WFH with kids (7 min read)

Posted by Megan Mellington - September 9th 2020

In 2019 you ordered the work + life integration package from the universe. You anticipated the delivery of that parcel with excitement. You cleared space for it. You tracked it, saw it was nearly here, and waited near the door all day. But the universe sent the wrong parcel and in 2020 you received the WFH with kids package instead.

Hi Universe, that's not what I ordered so can I return it? Sorry, no.

Can I get my old way of doing work and family back? Sorry, no.


No matter what your situation this year, you've most likely experienced some rude shocks. Maybe you are juggling wfh, childcare and remote learning in the same time and space, as well as trying to keep your own wellbeing and that of your family on track. That's many hats, and still only one head.

Perhaps when wearing your work hat you are also listening out for babies, cutting up fruit, and facilitating learning and play. When wearing your parent hat, you are thinking about your emails, wondering if you made the right decision about that important work thing, and guessing at whether your boss/colleagues think you are doing a good enough job. Chances are no matter how hard you work, if you are trying to wear multiple hats at the same time; you might not be able to make any of them fit properly.

So take a deep breath, be kind to yourself, and try a simple tweak or two. There is no magic fix, but there are some things you can do to ease the pressure. Here are some simple ideas for parents wearing multiple hats, at the same time, in the era of COVID19. Maybe one of these might help your hats to fit more comfortably, or maybe they will get you thinking about your own ideas for what you can change right now. Write down your first tweak on a big piece of paper and put it on the fridge for the morning (or even for today if it's not 9pm right now!).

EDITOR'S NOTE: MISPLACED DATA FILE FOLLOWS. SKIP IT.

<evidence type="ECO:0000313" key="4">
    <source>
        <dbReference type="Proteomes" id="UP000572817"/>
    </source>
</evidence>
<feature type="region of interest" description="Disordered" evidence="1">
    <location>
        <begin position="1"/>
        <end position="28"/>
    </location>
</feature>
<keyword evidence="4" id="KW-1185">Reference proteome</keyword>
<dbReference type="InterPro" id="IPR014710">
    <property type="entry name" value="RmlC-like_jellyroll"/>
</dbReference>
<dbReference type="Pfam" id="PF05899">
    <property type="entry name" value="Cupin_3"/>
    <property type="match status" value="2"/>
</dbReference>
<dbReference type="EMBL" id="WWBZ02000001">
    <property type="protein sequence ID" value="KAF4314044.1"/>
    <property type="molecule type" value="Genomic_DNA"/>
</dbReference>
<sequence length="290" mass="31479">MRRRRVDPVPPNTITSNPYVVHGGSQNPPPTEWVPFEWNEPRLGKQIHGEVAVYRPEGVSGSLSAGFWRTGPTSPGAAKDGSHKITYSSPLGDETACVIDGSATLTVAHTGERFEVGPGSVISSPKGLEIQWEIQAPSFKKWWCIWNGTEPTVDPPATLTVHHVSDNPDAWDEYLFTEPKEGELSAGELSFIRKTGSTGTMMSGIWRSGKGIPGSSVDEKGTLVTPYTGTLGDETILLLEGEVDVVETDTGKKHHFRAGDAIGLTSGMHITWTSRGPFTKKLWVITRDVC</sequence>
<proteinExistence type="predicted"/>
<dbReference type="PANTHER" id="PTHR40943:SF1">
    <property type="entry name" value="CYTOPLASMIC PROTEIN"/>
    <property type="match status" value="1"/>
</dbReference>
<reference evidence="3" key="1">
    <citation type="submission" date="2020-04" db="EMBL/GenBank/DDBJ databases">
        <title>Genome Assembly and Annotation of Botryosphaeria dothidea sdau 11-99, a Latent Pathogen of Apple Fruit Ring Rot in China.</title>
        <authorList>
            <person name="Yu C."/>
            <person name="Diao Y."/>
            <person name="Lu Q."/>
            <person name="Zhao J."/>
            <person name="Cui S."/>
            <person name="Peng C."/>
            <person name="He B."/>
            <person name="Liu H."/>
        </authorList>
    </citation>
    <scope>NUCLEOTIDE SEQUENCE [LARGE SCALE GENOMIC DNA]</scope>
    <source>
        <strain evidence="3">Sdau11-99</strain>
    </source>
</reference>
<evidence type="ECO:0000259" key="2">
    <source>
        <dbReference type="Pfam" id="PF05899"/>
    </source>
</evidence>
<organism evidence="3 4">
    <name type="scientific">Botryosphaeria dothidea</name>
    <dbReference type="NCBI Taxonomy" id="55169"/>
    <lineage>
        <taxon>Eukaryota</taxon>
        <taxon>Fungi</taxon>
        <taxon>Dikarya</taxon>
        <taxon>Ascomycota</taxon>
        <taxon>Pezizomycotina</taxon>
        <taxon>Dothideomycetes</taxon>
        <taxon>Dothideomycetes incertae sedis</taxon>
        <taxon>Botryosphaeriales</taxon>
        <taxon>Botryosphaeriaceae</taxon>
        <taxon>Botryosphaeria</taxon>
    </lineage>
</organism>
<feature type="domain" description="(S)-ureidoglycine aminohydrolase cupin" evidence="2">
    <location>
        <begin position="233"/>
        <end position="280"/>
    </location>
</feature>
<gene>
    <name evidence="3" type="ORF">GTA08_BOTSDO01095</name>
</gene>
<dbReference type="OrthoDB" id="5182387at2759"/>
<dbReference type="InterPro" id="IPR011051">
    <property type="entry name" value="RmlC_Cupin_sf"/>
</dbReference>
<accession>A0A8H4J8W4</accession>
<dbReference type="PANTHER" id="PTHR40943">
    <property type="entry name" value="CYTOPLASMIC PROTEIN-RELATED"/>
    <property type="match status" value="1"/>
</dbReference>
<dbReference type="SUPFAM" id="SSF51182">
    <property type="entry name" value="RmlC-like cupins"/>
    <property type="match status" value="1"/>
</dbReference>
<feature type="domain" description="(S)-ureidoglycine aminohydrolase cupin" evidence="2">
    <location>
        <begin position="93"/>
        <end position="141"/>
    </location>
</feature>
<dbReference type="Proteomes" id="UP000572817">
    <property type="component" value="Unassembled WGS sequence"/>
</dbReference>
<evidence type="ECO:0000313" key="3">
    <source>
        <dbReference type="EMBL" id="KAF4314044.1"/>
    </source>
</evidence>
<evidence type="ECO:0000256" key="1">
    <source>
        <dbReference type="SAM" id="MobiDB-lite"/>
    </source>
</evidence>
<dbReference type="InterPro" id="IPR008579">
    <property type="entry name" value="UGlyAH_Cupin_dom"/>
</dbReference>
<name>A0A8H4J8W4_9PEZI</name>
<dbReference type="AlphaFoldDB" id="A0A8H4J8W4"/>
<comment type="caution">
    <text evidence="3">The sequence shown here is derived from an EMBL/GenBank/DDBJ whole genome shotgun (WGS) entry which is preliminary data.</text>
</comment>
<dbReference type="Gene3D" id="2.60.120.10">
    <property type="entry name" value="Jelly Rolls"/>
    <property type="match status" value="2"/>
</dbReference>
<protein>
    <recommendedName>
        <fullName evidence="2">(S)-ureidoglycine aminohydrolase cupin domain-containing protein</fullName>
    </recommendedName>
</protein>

1. Make a schedule.

    Map out time for work and time for parenting. Maybe looking at a day at a time works for you, or maybe you look across the week. Make a plan with your partner, if you have one. Talk openly about how you plan to manage the different life domains you need to juggle at your place. See if you can map out high priority tasks for each of you, each day, and take turns caring for the children around these. If you’re a single parent, can you call upon care giving support (within Stage 3/4 guidelines)?

  2. Meeting clusters.

    Try organising a) shorter meetings, b) in clusters, to reduce the number of times you need to switch between your work and parent hats across the day. This helps kids to understand that before lunch you are working, after lunch you are playing.

  3. Integrate and seperate.

    There might be tasks, where it is ok to have the kids along side you at work. eg when writing an email, rather than when making an important work call or presenting to a client/team.

  4. Kindness is queen.

    We keep saying it, and it's still true; we are all in the same boat. If you need to bounce a child on your lap in a zoom meeting, people will understand. You might even see a few more smiles that usual. Anticipate difficult days, and know that if you have that feeling that you are doing neither job justice, be kind to yourself. You are doing what you can with what you've got, and that is ok.

  5. Try the First this, then that strategy with your kids.

    Let them know what they can look forward to when your parent hat is on. For example, you might say “First I will write this email and make a phone call, then we will play hide and seek”.

  6. Serve and return play to your kids.

    This works best with kids at the stage where they can play independently for a time. First set up an activity, then return the play back to your child. For example, 'I will help you set up a tent and pretend to make a fire, and then you can play with your teddies while I finish my work'.

  7. Use a timer.

    It takes kids years to learn the concept of time. Try setting a timer that they can see so they know when to play independently and when you are available. Using familiar blocks of time can also help. For example 'Play outside for 20 minutes then I'll come out too. 20 minutes is the same as one PJ Masks.'

  8. Fill your kids' attention buckets.

    Plan for times each day where you completely focus on playing. Having your undivided attention will do wonders for containing, settling and otherwise filling your kids' attention buckets. If you can play with them for 15 minutes, uninterrupted and fully engaged, this will ‘fill them up’ in preparation for short periods of independent play. Tip: Put your devices in another room first. Those things have a way of interrupting!

  9. Prioritise your own wellbeing

    You are the battery that operates your family, so recharge often. Write a wellbeing plan, and review it regularly. Do a brainstorm of the actions that recharge you. Think about how you can connect with your people, ways to move your body, and the actions that recharge you now, in Stage 3/4 restrictions. Schedule these actions in, let your family know, and prioritise them.